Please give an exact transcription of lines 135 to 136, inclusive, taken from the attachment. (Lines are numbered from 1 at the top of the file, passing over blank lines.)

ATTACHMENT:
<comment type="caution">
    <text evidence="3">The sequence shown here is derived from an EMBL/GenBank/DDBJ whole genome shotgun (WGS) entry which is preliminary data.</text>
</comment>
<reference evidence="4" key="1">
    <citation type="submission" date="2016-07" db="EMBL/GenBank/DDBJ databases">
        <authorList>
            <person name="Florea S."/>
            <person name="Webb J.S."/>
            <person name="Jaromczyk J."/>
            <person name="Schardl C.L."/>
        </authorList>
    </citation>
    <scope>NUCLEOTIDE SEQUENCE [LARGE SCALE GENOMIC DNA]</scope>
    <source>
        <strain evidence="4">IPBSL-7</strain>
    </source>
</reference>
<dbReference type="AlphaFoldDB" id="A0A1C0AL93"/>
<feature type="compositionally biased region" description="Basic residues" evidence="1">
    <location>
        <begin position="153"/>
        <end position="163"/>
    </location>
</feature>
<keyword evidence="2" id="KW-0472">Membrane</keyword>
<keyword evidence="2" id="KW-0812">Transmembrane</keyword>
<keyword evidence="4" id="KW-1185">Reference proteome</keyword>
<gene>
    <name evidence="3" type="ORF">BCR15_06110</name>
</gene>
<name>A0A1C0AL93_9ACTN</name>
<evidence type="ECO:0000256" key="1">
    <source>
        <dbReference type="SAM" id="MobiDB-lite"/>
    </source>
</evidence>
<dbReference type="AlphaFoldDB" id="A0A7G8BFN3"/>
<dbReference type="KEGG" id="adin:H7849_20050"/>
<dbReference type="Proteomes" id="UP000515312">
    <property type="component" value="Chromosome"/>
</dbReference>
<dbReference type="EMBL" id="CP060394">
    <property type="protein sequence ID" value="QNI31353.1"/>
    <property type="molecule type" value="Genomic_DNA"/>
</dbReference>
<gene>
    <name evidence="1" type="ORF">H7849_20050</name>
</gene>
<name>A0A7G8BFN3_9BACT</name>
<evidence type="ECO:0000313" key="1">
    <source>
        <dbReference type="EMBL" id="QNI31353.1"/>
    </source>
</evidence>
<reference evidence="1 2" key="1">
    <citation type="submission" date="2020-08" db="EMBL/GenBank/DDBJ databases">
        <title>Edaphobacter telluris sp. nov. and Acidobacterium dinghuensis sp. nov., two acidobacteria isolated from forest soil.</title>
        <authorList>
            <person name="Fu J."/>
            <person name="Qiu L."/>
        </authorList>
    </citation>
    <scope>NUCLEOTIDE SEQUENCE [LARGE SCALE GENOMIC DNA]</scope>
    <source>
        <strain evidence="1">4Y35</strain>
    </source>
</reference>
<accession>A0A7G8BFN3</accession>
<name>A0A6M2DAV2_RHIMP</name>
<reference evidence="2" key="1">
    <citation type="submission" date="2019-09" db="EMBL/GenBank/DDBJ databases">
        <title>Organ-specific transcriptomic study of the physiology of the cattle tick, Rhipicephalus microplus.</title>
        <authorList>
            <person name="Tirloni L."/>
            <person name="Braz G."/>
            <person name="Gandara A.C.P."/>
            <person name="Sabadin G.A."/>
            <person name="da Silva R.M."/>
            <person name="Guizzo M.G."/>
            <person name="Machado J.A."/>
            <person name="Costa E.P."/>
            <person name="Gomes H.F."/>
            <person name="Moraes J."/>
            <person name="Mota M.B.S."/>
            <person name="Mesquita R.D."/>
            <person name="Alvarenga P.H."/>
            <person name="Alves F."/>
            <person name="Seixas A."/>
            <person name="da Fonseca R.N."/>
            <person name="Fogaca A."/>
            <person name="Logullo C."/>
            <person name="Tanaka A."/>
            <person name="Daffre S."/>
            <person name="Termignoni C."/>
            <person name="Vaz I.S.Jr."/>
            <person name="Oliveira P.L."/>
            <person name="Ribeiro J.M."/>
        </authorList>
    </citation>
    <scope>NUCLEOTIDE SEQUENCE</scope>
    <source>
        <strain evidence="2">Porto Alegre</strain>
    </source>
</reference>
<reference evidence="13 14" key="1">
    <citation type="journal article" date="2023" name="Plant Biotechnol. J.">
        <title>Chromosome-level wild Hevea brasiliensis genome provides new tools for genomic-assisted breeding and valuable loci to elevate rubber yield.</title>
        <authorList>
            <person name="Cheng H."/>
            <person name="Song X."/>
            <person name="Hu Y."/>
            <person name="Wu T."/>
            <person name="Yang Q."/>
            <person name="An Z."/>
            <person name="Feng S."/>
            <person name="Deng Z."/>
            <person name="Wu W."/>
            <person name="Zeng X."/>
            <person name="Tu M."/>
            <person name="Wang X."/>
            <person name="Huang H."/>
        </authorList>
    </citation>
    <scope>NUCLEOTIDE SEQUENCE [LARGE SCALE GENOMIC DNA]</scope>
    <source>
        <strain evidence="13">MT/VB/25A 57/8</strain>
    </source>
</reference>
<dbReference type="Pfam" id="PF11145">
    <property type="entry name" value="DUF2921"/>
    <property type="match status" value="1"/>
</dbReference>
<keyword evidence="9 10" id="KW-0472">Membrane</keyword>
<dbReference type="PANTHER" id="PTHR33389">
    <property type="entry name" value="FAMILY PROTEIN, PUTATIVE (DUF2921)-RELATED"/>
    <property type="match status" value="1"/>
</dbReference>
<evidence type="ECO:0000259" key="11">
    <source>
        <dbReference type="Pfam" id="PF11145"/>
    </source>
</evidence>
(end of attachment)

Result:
    <property type="entry name" value="FAMILY PROTEIN, PUTATIVE (DUF2921)-RELATED"/>
    <property type="match status" value="1"/>